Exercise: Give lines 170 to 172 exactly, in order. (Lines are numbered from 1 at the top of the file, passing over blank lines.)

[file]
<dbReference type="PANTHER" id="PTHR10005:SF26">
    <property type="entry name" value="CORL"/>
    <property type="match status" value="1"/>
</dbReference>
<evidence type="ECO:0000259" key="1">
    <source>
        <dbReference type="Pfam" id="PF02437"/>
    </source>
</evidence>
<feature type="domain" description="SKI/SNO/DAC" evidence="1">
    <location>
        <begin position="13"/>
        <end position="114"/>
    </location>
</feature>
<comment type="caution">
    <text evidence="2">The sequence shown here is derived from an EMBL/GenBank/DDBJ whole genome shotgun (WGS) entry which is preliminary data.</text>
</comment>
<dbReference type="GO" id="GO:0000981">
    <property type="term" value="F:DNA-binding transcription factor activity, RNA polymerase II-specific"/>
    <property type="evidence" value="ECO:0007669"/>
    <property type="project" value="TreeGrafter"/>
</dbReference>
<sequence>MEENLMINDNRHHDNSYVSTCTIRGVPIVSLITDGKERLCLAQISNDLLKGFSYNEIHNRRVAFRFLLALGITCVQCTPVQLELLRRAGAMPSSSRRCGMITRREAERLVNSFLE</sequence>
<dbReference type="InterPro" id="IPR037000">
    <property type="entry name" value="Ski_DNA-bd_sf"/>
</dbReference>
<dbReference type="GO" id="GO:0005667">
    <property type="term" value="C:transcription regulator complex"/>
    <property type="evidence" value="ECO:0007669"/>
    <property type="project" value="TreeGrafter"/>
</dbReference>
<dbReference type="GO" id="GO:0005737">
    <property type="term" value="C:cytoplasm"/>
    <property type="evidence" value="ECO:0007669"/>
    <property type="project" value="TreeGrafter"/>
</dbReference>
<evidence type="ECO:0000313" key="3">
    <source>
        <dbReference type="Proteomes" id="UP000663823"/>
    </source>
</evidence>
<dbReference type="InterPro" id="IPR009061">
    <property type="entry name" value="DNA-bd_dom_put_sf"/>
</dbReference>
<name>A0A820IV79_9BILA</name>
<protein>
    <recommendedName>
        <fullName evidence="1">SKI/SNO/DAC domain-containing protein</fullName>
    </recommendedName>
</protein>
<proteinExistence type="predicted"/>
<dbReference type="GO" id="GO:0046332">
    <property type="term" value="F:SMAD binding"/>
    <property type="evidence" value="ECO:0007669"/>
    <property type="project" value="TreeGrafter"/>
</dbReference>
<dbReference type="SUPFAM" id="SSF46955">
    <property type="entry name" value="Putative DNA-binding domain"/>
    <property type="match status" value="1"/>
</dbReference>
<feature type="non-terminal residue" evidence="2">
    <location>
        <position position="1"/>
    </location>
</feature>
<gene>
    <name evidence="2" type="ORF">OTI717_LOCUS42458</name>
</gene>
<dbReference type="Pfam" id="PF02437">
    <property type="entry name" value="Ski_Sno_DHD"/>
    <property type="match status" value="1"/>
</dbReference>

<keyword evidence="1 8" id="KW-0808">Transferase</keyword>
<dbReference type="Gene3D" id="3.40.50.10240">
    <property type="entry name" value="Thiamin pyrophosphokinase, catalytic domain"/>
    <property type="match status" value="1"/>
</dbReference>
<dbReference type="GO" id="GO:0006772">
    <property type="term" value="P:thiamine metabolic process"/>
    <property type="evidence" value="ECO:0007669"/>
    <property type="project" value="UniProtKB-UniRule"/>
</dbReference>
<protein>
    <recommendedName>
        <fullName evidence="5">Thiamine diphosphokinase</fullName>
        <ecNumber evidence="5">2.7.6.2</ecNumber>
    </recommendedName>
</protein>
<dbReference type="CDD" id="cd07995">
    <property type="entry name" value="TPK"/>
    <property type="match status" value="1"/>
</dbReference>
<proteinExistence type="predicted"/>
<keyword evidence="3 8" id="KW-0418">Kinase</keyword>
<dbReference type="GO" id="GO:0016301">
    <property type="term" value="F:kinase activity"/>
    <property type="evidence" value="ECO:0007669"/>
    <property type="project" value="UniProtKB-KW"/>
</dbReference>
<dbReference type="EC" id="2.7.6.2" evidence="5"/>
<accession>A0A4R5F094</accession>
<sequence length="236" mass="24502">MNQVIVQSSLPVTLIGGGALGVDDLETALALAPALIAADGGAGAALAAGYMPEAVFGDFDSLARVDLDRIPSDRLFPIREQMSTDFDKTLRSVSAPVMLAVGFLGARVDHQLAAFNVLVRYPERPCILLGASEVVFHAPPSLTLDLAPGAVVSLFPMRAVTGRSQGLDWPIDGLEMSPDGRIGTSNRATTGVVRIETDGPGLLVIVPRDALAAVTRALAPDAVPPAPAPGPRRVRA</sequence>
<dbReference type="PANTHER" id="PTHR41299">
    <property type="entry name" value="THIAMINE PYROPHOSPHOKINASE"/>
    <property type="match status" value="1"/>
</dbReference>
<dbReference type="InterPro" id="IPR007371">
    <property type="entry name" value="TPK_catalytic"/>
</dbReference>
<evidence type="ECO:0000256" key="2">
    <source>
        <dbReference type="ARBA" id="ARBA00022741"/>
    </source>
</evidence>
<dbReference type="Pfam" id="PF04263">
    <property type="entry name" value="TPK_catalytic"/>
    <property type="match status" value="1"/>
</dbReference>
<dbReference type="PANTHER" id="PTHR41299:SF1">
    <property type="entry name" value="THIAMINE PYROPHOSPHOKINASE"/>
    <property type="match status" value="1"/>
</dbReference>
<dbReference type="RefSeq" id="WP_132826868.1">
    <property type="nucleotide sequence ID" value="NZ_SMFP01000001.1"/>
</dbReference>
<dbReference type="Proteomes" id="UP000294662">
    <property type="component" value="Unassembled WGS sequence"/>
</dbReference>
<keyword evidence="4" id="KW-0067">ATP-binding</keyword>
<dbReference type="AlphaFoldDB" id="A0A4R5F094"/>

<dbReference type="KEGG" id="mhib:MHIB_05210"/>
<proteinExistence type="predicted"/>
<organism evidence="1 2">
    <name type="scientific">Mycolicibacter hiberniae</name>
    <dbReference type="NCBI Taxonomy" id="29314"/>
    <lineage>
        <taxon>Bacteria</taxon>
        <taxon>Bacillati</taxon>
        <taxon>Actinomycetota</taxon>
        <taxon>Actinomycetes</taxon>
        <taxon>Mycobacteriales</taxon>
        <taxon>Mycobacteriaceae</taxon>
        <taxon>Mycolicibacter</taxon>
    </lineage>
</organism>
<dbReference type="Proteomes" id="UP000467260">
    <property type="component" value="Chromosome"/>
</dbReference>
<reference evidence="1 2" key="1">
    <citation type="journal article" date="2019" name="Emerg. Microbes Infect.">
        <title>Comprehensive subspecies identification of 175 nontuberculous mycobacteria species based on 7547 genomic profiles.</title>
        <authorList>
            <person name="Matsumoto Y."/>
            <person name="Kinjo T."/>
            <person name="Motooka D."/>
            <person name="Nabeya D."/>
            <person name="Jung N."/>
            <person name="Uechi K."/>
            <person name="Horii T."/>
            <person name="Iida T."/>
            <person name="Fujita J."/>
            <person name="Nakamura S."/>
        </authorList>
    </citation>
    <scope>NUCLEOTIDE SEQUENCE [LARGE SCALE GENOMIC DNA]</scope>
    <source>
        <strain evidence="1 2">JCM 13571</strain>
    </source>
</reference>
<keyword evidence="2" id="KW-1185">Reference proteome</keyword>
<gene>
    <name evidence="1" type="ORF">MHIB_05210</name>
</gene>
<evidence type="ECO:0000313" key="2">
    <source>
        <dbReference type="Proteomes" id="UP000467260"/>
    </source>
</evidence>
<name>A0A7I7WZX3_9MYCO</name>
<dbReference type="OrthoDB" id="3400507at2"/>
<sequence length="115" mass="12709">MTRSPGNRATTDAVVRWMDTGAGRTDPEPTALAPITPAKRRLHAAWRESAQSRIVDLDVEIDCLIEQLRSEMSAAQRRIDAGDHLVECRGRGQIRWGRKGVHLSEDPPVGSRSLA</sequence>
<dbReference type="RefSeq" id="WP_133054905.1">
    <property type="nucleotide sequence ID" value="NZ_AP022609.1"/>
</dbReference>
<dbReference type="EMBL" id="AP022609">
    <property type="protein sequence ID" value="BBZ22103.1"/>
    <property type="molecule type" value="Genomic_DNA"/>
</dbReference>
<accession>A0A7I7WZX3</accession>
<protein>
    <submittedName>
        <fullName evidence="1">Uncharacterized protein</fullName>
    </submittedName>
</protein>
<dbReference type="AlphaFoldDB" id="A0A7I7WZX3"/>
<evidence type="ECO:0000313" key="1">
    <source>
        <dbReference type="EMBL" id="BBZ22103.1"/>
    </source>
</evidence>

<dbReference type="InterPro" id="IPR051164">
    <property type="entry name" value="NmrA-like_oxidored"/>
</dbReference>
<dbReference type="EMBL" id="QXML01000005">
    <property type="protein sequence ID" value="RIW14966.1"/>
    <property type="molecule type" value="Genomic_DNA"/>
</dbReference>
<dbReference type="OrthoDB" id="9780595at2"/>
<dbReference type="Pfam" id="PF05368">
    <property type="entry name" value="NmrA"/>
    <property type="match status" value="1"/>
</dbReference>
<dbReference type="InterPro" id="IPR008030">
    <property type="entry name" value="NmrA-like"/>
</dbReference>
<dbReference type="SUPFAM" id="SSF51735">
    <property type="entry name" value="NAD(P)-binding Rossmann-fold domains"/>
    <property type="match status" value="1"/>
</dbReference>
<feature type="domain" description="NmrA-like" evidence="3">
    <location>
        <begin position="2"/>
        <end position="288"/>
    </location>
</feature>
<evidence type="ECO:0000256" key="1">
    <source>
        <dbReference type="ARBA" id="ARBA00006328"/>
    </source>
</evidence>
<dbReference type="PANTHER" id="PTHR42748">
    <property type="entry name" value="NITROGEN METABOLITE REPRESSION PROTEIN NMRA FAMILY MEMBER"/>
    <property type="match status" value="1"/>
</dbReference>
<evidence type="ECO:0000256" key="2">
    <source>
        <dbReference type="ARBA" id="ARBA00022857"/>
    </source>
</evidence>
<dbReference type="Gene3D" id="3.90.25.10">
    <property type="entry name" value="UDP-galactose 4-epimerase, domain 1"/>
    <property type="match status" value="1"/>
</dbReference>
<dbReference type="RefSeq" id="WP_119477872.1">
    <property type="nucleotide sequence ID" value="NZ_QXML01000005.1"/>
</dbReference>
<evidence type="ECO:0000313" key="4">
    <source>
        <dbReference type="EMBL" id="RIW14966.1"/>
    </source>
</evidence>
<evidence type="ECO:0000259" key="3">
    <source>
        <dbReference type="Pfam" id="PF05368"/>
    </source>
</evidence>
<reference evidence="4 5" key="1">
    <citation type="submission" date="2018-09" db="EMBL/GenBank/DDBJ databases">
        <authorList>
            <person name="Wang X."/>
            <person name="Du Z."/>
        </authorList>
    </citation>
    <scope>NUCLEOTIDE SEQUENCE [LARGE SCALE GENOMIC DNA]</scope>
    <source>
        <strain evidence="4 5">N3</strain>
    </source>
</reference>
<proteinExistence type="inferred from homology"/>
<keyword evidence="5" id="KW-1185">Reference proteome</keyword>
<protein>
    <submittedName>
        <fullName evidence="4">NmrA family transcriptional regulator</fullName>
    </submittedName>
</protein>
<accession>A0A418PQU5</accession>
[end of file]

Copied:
</reference>
<keyword evidence="2" id="KW-1185">Reference proteome</keyword>
<gene>